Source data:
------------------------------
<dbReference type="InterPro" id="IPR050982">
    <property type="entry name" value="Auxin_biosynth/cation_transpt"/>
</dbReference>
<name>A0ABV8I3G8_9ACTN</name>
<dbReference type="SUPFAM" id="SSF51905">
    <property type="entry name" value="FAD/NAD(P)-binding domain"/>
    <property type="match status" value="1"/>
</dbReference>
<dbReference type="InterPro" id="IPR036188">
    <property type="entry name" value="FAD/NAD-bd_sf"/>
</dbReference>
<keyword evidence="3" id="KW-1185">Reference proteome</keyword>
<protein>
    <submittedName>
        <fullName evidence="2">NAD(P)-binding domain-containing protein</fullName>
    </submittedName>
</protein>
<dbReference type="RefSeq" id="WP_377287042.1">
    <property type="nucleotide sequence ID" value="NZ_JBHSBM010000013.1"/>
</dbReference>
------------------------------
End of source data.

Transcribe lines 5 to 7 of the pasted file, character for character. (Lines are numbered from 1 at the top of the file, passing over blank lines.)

<dbReference type="SUPFAM" id="SSF51905">
    <property type="entry name" value="FAD/NAD(P)-binding domain"/>
    <property type="match status" value="1"/>